Platts Never in Distress
Despite all that came his way, Platts at no time was in danger of being bucked away. He never was in distress and never wavered under the stinging left jabs and hooks Gibbons caught him with in each of the 10 rounds. Not once did Platts back away from his opponent. The faster Gibbons scored the harder Platts tried to fight, but it was next to a hopeless task for him to score on Gibbons.
Platts admitted his defeat manfully, but believes he will do better in his next contest. What he received last night was what he wanted, a hard, fast contest, and there is no denying that he learned a lot about boxing from Gibbons.
Gus claimed distinction of never having been knocked off his feet in more than 200 contests, and the distinction still belongs to him as he was propped up at the finish without ever being in danger of being knocked down even though he stopped more gloves than he ever thought were made.
Corbett Stops in Sixth
Willie Corbett had to give up in the sixth round in his fight with Barney Rivers in one of the preliminary bouts. The Cambridge boxer was not in any too good condition and the pace proved too warm for his comfort when his seconds tossed in the towel.
Freddie Madden of East Boston defeated Frankie Conway of Philadelphia in an eight-round bout. The judges' decision failed to please a few, but Madden won the contest by his cleaner and harder hitting and was entitled to the verdict.
Willie Coogan started out like a sure winner, but was defeated in the first round in his fight with Young Brown of Newport. The latter was sent to the canvas with a right that looked good enough to win the fight for Coogan, but when Brown took his feet he made the going warmer than Coogan could stand.
1921-08-06 The Boston Post (Boston, MA) (page 5)
Gibbons Winner but Platts Game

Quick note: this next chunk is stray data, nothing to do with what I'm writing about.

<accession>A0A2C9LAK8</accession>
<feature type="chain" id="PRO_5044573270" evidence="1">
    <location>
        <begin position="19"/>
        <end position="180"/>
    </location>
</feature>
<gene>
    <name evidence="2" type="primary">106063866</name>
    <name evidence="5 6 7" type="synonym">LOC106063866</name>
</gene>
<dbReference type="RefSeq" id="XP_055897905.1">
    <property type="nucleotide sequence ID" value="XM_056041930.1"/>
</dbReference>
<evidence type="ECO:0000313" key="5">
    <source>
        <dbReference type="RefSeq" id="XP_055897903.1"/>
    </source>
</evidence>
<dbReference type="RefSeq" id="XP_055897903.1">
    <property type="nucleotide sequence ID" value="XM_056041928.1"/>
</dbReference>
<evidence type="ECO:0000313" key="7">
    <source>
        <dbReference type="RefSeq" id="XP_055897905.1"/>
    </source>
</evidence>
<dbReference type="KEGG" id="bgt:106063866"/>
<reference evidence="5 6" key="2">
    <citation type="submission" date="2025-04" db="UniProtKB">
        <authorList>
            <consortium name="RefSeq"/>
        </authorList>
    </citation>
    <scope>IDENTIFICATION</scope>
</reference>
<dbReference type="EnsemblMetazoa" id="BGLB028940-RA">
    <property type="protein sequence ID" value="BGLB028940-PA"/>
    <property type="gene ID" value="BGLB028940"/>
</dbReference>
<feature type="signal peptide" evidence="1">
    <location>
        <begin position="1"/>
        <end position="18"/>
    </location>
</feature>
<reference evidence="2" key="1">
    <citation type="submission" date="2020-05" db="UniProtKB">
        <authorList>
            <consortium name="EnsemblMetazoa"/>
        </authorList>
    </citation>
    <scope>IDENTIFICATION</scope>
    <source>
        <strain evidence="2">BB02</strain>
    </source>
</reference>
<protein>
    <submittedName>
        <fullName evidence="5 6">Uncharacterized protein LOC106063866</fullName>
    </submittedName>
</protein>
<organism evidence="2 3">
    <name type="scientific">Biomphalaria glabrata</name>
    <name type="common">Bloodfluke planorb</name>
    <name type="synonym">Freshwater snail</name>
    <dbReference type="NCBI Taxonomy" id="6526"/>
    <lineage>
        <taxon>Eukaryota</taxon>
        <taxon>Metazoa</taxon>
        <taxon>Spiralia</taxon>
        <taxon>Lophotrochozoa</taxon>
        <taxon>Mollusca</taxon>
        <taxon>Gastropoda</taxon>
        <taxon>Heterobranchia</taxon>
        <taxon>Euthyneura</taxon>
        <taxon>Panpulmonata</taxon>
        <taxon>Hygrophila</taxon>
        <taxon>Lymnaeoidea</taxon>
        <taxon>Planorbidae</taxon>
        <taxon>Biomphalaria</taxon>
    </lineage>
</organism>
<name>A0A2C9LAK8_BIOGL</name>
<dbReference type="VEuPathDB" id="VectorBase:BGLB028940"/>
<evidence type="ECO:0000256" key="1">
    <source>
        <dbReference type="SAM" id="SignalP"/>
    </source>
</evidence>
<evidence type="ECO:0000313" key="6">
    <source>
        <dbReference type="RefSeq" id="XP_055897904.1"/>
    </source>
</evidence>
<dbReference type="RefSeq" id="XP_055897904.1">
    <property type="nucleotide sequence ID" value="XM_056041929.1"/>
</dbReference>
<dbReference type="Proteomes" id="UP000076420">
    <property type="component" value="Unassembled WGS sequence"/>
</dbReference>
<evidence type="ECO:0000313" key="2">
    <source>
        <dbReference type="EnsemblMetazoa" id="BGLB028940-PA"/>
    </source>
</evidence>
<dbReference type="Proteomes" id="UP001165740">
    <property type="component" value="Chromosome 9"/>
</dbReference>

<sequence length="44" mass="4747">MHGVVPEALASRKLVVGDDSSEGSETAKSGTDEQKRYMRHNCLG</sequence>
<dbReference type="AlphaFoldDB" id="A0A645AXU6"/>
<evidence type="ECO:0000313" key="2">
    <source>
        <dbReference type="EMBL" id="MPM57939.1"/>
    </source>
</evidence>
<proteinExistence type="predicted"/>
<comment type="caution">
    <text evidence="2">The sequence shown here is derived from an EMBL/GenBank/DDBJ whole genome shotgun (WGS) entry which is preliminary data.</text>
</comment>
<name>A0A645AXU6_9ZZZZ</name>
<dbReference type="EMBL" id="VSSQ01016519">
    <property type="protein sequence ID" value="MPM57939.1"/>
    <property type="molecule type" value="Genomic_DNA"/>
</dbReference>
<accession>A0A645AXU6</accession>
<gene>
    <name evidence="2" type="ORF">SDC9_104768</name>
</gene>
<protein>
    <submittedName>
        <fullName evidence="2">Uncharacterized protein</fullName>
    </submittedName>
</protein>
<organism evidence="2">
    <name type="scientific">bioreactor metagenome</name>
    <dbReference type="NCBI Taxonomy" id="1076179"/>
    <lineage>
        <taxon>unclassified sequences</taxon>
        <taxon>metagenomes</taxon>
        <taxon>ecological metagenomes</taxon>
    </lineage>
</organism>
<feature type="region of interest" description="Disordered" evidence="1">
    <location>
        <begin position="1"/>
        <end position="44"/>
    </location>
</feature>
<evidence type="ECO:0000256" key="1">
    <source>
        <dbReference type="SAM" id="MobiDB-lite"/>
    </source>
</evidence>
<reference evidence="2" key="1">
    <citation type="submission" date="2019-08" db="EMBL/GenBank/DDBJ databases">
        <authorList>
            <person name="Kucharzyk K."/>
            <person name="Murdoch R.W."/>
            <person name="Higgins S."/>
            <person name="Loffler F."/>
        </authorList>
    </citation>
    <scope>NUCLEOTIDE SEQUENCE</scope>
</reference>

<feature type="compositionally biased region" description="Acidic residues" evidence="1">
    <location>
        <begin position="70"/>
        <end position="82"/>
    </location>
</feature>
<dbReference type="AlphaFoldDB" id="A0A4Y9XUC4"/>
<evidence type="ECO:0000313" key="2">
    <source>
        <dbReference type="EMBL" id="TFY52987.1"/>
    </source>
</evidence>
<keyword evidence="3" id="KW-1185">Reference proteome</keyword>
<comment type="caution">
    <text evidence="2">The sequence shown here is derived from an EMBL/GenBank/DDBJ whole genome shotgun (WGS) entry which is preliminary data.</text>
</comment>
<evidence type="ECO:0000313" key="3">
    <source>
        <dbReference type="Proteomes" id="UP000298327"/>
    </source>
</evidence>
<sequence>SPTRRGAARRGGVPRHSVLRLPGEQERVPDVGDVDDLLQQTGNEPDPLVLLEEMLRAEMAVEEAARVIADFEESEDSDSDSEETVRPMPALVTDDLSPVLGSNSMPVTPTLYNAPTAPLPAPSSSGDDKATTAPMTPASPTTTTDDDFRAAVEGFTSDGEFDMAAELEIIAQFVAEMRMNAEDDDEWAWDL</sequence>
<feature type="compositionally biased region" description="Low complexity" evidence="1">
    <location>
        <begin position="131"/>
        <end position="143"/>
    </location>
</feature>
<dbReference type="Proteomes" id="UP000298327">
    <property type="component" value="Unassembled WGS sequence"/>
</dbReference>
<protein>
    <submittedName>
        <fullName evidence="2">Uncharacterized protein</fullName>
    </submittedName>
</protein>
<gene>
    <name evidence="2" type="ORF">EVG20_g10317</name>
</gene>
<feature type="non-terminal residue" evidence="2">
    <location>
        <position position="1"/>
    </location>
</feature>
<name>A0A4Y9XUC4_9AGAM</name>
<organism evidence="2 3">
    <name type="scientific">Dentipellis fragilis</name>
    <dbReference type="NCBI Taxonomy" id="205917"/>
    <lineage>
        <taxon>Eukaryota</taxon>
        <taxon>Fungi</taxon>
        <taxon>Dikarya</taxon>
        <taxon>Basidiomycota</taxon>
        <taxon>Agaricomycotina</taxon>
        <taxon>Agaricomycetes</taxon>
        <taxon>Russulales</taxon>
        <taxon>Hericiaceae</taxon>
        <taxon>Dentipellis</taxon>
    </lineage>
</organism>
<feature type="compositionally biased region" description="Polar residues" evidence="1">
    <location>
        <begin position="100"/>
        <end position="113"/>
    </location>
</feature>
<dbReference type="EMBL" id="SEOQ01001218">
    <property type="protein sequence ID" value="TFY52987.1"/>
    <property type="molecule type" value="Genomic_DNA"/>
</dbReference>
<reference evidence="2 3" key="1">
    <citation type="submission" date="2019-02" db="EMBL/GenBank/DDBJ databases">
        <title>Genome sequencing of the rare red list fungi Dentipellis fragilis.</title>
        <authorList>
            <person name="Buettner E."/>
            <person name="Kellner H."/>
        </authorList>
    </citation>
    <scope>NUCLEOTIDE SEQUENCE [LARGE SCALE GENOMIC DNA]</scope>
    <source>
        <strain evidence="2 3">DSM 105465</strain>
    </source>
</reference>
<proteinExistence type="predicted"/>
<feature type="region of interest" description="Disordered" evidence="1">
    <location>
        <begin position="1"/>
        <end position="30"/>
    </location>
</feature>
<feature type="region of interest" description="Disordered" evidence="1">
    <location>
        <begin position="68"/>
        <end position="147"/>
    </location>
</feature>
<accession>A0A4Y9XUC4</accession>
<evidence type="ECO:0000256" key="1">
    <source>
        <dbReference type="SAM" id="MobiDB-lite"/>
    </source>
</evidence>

European Champion Cheered for Forcing Tactics, but Is Outclassed by St. Paul Phantom
BY DOC ALMY
When Gus Platts of England tied up with Mike Gibbons of St. Paul as the proper opponent with whom to make his American debut, he made a big mistake.
He knows this himself, now, so do the 7000 fans who took in last night's bout at the Arena.
Gibbons, though 37 years old and growing older, won the decision all the way, starting with the first round and going through to the end of the 10th.
TOUGH BUT SLOW
Platts showed himself to be game, willing and tough, but he was dead slow as a ringster alongside the St. Paul "phantom," and stopped enough punches to sink a battleship. Happily for Platts, Gibbons is not a hard hitter, for Mike speared his man with straight lefts and rights, hooked him to the jaw with either hand, and now and then shook him up with jolts and uppercuts to the chin. Against the Britisher, the St. Paul man appeared to have lost none of his old-time speed, cunning and cleverness. His showing caused many to express the query what he would do with either Wilson or Downey or both.
Though Platts' face and jaw was the target for Mike's pet punches, the bulldog in the Englishman caused him to stick right with him, and, excepting two or three rounds, he was always forcing. His aggressiveness won for him more than one cheer in the earlier stanzas, though toward the last, when the fans realized that he had no chance to win, the referee was urged to interfere.
Face Badly Puffed
Gibbons left the ring without a mark, while Platts' face was badly puffed and bore a cut under the right eye. Jack Sheehan was the third man in the ring. After the bout it was learned that Platts had suffered a rupture in connection with his training and narrowly escaped being barred by the State's doctor from going into the ring.
Willie Coogan of South Boston, who was substituted for Denny Glynn in the first prelim, because the State weigher found Glynn six pounds overweight, gave Johnny Brown of Newport, R. I., a lively scrap for a couple of rounds, upsetting the Rhode Islander in the initial session. Then Willie blew up in the third and the referee stopped the affair, the award going to Brown.
Freddie Madden, East Boston, and Frankie Conway, Philadelphia, put up a rugged eight-rounder in the next prelim. Madden did the cleaner landing and cleverer work, but too much holding to please the fans. He was given the verdict and the fans did not like the decision.
Willie Corbett, the Tech student, bit off too big a mouthful in Barney Rivers of Woonsocket, R. I., in the semi-final. Willie made a game, uphill fight of it and had the better of the first three rounds. Then he began to go to pieces and in the sixth the towel was tossed from his corner. The award went to Rivers.